Addendum (3 Oct 2010):
Some titles by Andre Gunder Frank:
—ReOrient: Global economy in the Asian Age
Table of Contents
Introduction to Real World History vs. Eurocentric Social Theory
Holistic Methodology and Objectives
Globalism, not Eurocentrism
Outline of a Global Economic Perspective
Anticipating and Confronting Resistance and Obstacles
The Global Trade Carousel 1400-1800
An Introduction to the World Economy
World Division of Labor and Balances of Trade
India and the Indian Ocean
Money Went Around the World and Made the World Go Round
World Money: Its Production and Exchange
How Did the Winners Use Their Money?
The Global Economy: Comparisons and Relations
Quantities: Population, Production, Productivity, Income, and Trade
Qualities: Science and Technology
Mechanisms: Economic and Financial Institutions
Horizontally Integrative Macrohistory
Simultaneity Is No Coincidence
Doing Horizontally Integrative Macrohistory
Why Did the West Win (Temporarily)?
Is There a Long-Cycle Roller Coaster?
The Decline of the East Preceded the Rise of the West
How Did the West Rise?
A Global Economic Demographic Explanation
Historiographic Conclusions and Theoretical Implications
Historiographic Conclusions: The Eurocentric Emperor Has No Clothes
Theoretical Implications: Through the Global Looking Glass
The section on Southeast Asia is especially interesting, where Frank describes the region as having been the lynchpin and center of entrepot commerce in sea-going global trading for the last two thousand years, where the 2 ends of this world trade (mainly China in the East, and the Mediterranean countries in the West), were actually pretty much ignorant of each others’ existence, and which was richly facilitated by the seafaring Arabian merchants and the seafaring Javanese+Bugis traders.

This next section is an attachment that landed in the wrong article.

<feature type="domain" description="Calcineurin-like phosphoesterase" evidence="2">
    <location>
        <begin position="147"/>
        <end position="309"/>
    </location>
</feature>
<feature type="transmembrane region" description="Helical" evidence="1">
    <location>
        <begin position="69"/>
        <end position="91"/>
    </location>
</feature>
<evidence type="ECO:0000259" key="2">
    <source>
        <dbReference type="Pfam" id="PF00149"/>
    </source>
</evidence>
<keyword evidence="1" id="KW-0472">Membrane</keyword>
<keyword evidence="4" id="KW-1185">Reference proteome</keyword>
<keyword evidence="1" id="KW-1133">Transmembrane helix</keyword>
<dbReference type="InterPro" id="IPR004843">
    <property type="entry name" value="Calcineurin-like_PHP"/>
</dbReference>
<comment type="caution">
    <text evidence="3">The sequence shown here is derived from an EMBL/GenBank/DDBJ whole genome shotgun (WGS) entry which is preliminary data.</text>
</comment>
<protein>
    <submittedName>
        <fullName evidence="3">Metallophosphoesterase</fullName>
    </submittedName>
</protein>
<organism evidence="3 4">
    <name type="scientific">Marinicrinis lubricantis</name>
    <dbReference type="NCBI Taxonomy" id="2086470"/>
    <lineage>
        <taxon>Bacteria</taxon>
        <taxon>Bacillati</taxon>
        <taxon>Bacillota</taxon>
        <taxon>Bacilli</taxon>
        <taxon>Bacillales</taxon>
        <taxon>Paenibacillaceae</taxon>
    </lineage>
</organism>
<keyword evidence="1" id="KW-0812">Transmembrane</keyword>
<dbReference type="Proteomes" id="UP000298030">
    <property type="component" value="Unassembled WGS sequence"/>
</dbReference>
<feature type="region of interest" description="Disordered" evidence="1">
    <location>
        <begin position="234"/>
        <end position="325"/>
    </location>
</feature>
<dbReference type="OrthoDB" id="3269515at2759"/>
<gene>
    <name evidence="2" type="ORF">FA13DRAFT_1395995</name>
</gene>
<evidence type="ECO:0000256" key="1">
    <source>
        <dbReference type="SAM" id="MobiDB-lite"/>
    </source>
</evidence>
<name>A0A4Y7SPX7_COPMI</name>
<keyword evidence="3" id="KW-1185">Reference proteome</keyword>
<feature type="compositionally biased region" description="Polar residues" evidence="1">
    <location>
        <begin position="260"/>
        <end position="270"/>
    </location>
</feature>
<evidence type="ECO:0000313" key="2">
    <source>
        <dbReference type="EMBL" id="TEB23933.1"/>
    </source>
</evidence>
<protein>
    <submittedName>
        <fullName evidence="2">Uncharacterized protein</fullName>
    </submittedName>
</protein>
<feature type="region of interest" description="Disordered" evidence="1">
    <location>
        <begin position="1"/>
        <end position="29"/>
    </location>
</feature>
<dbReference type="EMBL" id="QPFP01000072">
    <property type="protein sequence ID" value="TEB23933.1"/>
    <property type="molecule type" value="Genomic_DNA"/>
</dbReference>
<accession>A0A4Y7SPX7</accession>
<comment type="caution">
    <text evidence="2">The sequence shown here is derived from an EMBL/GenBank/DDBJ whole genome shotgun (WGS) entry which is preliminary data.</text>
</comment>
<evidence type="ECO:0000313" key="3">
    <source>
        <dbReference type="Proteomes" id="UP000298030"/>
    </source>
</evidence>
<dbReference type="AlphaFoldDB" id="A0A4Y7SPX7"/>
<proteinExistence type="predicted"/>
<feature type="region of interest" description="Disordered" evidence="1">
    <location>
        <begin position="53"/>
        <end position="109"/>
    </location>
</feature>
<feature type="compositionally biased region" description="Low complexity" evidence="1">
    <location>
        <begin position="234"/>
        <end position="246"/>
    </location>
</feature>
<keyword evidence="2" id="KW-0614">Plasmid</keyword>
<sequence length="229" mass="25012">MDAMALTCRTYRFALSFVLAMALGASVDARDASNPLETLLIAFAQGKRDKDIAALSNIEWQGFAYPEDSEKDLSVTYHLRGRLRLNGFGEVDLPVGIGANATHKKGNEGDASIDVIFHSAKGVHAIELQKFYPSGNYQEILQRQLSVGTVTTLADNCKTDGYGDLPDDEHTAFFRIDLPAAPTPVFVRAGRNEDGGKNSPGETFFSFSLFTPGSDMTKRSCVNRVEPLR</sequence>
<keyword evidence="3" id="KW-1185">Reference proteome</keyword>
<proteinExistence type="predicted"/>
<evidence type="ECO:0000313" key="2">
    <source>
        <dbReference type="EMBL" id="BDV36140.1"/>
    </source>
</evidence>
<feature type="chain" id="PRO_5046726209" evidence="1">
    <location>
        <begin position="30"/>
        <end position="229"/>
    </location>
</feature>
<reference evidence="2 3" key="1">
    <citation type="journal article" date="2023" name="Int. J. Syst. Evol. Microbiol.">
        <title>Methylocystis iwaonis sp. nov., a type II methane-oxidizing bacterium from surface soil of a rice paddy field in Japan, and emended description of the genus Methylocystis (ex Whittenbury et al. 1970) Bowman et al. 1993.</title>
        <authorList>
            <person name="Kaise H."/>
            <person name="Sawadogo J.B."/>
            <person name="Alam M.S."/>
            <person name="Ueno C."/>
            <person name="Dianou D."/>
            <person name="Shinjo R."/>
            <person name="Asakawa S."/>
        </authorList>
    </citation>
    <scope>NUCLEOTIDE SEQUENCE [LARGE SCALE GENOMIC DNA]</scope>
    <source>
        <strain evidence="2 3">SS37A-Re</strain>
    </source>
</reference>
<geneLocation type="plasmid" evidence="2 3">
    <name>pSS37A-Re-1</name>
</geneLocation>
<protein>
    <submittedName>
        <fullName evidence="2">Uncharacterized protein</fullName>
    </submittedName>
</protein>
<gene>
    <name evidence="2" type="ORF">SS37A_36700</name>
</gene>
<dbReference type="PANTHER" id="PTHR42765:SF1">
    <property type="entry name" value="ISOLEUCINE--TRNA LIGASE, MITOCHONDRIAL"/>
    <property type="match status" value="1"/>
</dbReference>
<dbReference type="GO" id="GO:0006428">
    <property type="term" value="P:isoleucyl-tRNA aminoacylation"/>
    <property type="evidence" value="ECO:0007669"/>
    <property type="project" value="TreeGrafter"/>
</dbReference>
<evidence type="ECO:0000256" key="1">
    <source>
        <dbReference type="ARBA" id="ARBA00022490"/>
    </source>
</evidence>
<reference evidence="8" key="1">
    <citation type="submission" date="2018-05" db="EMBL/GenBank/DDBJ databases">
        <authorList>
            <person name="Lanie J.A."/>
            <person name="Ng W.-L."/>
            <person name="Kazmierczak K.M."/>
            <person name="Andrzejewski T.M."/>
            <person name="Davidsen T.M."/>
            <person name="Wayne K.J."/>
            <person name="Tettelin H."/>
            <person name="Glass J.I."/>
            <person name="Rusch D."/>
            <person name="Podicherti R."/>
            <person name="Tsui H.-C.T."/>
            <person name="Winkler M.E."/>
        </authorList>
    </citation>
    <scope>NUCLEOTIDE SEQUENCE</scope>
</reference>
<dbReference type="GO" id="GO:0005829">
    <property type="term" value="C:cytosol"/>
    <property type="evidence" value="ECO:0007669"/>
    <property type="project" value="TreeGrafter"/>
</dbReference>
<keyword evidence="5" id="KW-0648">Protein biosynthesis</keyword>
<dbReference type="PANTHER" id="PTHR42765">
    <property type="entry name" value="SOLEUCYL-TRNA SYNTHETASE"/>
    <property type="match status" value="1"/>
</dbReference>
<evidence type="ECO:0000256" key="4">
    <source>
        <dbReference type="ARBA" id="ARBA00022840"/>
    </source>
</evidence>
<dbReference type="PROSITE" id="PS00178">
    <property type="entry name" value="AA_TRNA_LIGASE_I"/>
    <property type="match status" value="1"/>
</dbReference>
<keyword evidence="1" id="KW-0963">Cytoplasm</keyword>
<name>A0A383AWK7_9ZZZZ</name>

This ties in well with material I read elsewhere which investigated that much of the innovation in sailing and ocean-going vessels technology+techniques in the Chinese ships of the Ming dynasty fleet, and which was later picked up (through the Arabian ships+navigators) by the western countries allowing them to kickstart their Old Imperialism navigational voyages (sacrilegeous eh! I can just hear the gasps now), actually originated from the Javanese, Sumatran and Bugis sailors and shipbuilders of the (at that time still Hindu & Buddhist) ancient Indonesian archipelago empires — Srivijava, Sailendra, Majapahit, Sanjaya empires.
Southeast Asia (through maritime), together with Central Asia (through overland), truly were the ‘centers’ of world trade for much of the last 5000 years.
Another interesting book from Gunder Frank:
—The World system: five hundred years or five thousand?
Table of Contents
The 5,000-Year World System: An Interdisciplinary Introduction
Building Blocks of Theory and Analysis
“Capital” Imperialism and Exploitation in Ancient World Systems
The cumulation of Accumulation
Hegemonic Transitions in the World System
Using the Theory to Reanalyze History
World System Cycles, Crises, and Hegemonic Shifts, 1700 BC to 1700 AD
Transitiona Ideological Modes: Feudalism, Capitalism, Socialism
The World System: 500 Years or 5,000? Discussing the Theoretical, Historical and Political Issues
Civilizations, Cores, World Economies, and Oikumenes
The Ancient World-System Versus the Modern Capitalist World-System
Discontinuities and Persistence: One World System or a Succession of Systems?
World System Versus World-Systems: A Critique
Rejoinder and Conclusions
—T’ang China : the rise of the East in world history
—The centrality of Central Asia